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DOSE ADDITIVITY OF ATRAZINE AND BROMODICHLOROMETHANE IN CAUSING PREGNANCY LOSS IN F344 RATS
Narotsky, M G., D S. Best, S. R. Bielmeier, AND R L. Cooper. DOSE ADDITIVITY OF ATRAZINE AND BROMODICHLOROMETHANE IN CAUSING PREGNANCY LOSS IN F344 RATS. Presented at Society of Toxicology, Salt Lake City, UT, March 09 - 13, 2003.
DOSE ADDITIVITY OF ATRAZINE AND BROMODICHLOROMETHANE IN CAUSING
PREGNANCY LOSS IN F344 RATS.
AUTHORS (ALL): Narotsky, Michael G1; Best, Deborah S1; Bielmeier, Susan R2; Cooper, Ralph L1
SPONSOR NAME: James E Andrews
1. Reproductive Toxicology Division, USEPA, ORD, NHEERL, Research Triangle Park, NC, USA;
2. Curriculum in Toxicology, University of North Carolina, Chapel Hill, NC, USA;
Atrazine (ATRZ), a widely used herbicide, and bromodichloromethane (BDCM), a disinfection by-product found in drinking water, have both been shown to cause pregnancy loss, i.e., full-litter resorption (FLR), in F344 rats. Although chemically quite different, both ATRZ and BDCM have similar modes of action; ATRZ- and BDCM-induced pregnancy loss are associated with reduced levels of luteinizing hormone (LH) and progesterone during the LH-dependent period of gestation. ATRZ and BDCM co-exist in drinking water; thus, we sought to evaluate their cumulative effect on pregnancy maintenance using a dose-additivity model. Each agent was administered alone at near-threshold doses and in combination at one-half of the near-threshold doses. If synergistic, the two sub-threshold doses would combine to cause a greater-than-threshold response. Both agents were administered by gavage (BDCM in 10% alkamuls EL-620, then ATRZ in 1% methylcellulose) on gestation days 6-10. Each agent was administered alone at 40 mg/kg/d (LOEL=50 mg/kg); whereas the two were administered together at 20 mg/kg/d each. Dams were allowed to deliver and litters were examined on postnatal days 1 and 6. Uteri of nonparous females were stained with 10% ammonium sulfide to detect FLR. Alone or in combination, the agents were maternally toxic, causing weight loss after the first dose. As expected, 40 mg/kg of each chemical was a near-threshold dose for causing FLR; low rates (5-6%; 1 affected of 18-19 dams) were seen for each chemical alone. In combination, no FLR was seen (n=19). Thus, in this study, ATRZ and BDCM clearly lacked synergy in their ability to cause pregnancy loss in F344 rats. Although we did not assess the possibility of antagonism, these results are consistent with the default risk-assessment assumption of dose additivity for agents with the same mechanism.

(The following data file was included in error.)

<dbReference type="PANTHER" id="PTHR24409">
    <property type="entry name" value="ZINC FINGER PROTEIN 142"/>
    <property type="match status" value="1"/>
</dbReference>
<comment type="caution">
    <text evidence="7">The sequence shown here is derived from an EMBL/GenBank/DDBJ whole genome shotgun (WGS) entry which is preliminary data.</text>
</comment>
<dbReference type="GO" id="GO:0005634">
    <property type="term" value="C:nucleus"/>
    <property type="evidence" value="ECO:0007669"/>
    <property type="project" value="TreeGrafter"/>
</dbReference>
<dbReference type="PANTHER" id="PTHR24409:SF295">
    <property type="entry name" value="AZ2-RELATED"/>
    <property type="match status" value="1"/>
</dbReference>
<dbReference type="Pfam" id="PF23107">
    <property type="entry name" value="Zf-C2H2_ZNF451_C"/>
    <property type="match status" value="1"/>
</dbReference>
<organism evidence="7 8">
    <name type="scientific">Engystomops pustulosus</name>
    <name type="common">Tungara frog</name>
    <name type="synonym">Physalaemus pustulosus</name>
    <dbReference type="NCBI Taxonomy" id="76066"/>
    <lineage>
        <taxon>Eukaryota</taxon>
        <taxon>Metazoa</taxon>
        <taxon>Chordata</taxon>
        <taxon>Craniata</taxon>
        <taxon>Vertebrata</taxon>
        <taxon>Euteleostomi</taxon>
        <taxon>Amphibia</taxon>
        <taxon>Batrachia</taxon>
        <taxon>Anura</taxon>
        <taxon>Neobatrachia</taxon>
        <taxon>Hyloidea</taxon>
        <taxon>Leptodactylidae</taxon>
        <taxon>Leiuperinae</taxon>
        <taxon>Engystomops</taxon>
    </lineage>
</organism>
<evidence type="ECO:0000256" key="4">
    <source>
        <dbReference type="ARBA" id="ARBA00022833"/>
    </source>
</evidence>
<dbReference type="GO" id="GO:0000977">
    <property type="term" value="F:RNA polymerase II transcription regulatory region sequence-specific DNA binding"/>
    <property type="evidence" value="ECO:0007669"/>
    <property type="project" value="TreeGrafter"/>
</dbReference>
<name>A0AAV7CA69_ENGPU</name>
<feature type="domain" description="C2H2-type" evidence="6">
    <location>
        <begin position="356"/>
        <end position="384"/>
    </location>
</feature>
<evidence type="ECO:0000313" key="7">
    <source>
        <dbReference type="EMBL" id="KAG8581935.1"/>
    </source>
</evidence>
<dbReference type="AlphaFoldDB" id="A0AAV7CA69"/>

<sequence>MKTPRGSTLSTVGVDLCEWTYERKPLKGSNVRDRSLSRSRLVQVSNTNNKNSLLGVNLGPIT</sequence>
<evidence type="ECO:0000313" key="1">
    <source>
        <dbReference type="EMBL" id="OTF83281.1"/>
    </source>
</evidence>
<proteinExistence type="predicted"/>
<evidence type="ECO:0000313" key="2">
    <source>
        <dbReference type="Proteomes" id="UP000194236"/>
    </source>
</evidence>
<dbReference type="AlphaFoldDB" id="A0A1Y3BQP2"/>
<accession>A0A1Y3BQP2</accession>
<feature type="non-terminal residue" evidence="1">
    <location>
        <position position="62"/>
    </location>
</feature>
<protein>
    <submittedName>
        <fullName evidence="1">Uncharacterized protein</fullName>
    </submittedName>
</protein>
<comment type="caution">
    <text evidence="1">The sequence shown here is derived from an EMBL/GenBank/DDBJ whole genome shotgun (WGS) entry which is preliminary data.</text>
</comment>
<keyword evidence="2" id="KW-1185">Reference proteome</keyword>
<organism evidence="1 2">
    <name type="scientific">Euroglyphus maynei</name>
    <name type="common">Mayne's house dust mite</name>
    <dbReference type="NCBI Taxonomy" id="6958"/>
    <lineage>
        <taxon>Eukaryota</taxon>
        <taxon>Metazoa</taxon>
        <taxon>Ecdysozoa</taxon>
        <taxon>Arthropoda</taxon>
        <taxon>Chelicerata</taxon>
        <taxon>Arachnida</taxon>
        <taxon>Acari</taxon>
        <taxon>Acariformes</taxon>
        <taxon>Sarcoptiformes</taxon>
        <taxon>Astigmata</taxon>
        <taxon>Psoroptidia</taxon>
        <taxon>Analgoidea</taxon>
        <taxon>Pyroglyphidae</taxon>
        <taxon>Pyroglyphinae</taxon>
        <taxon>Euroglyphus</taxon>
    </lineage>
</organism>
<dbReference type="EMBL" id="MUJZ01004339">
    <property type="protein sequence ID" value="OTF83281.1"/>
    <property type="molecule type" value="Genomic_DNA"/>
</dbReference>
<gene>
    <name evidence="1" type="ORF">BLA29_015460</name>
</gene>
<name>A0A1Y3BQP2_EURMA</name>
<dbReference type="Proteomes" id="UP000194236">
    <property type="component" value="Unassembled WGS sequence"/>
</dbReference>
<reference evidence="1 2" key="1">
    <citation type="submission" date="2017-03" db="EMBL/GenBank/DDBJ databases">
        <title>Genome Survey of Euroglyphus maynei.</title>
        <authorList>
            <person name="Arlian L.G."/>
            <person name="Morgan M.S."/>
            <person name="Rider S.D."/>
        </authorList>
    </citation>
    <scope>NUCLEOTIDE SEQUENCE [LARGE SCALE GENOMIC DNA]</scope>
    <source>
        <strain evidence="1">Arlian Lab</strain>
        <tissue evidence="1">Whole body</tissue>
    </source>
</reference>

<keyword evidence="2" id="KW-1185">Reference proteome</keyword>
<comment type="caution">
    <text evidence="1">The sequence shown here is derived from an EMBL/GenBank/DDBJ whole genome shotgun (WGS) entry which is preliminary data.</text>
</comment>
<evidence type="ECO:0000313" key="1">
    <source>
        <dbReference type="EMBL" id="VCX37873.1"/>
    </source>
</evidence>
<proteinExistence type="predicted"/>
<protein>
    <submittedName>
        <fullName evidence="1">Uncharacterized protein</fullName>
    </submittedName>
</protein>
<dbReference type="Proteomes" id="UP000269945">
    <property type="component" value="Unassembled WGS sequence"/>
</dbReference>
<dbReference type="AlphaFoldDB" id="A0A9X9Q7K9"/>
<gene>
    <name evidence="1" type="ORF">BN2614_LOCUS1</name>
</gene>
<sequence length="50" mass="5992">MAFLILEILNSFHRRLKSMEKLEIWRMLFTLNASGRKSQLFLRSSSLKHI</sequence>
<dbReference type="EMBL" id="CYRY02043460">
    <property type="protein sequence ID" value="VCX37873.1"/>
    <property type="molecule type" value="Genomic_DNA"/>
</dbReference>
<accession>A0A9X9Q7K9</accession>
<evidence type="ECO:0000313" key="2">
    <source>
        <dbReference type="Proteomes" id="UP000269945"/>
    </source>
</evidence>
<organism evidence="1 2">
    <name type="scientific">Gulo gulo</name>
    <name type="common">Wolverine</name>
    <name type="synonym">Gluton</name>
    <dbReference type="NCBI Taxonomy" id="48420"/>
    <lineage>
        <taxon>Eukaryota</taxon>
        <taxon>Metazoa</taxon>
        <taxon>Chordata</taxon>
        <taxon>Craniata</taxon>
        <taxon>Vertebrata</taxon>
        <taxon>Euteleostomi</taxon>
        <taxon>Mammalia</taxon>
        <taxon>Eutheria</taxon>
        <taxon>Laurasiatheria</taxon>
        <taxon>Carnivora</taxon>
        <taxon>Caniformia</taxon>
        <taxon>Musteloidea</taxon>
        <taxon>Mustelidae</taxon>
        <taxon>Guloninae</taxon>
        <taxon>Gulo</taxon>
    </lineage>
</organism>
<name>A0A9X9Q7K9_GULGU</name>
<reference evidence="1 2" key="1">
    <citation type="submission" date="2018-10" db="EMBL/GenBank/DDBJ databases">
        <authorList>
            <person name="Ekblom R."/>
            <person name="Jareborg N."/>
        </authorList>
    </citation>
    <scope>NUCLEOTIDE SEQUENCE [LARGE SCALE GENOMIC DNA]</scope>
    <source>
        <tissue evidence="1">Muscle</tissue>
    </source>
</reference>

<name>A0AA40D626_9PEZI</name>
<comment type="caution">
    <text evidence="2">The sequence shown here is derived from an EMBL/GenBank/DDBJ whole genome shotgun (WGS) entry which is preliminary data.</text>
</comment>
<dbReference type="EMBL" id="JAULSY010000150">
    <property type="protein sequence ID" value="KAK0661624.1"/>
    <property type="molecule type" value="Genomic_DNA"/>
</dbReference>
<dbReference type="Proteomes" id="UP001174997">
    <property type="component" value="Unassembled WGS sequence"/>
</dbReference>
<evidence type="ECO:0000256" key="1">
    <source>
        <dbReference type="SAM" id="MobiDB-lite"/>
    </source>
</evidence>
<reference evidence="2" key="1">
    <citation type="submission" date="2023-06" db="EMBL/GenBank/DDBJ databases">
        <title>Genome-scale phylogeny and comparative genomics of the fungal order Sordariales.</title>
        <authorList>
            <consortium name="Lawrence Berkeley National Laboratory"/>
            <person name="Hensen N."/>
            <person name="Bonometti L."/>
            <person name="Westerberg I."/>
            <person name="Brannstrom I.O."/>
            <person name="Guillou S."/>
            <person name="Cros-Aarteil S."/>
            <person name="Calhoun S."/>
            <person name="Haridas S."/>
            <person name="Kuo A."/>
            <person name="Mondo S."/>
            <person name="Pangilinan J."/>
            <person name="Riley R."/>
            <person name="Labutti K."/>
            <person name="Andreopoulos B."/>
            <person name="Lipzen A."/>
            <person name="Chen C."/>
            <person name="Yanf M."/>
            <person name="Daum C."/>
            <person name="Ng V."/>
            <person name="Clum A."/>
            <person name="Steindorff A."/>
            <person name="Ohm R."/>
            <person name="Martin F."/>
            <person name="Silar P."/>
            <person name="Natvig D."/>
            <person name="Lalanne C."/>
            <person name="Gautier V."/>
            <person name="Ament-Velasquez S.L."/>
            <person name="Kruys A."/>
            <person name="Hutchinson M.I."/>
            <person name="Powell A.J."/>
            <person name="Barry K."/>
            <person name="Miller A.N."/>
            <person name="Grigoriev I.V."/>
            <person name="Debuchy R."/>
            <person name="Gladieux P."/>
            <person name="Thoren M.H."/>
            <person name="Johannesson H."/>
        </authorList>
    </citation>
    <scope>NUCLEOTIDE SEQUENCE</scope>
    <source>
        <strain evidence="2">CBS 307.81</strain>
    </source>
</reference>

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Record Details:Record Type: DOCUMENT (PRESENTATION/ABSTRACT)
Organization:U.S. ENVIRONMENTAL PROTECTION AGENCY
OFFICE OF RESEARCH AND DEVELOPMENT
NATIONAL HEALTH AND ENVIRONMENTAL EFFECTS RESEARCH LAB
REPRODUCTIVE TOXICOLOGY DIVISION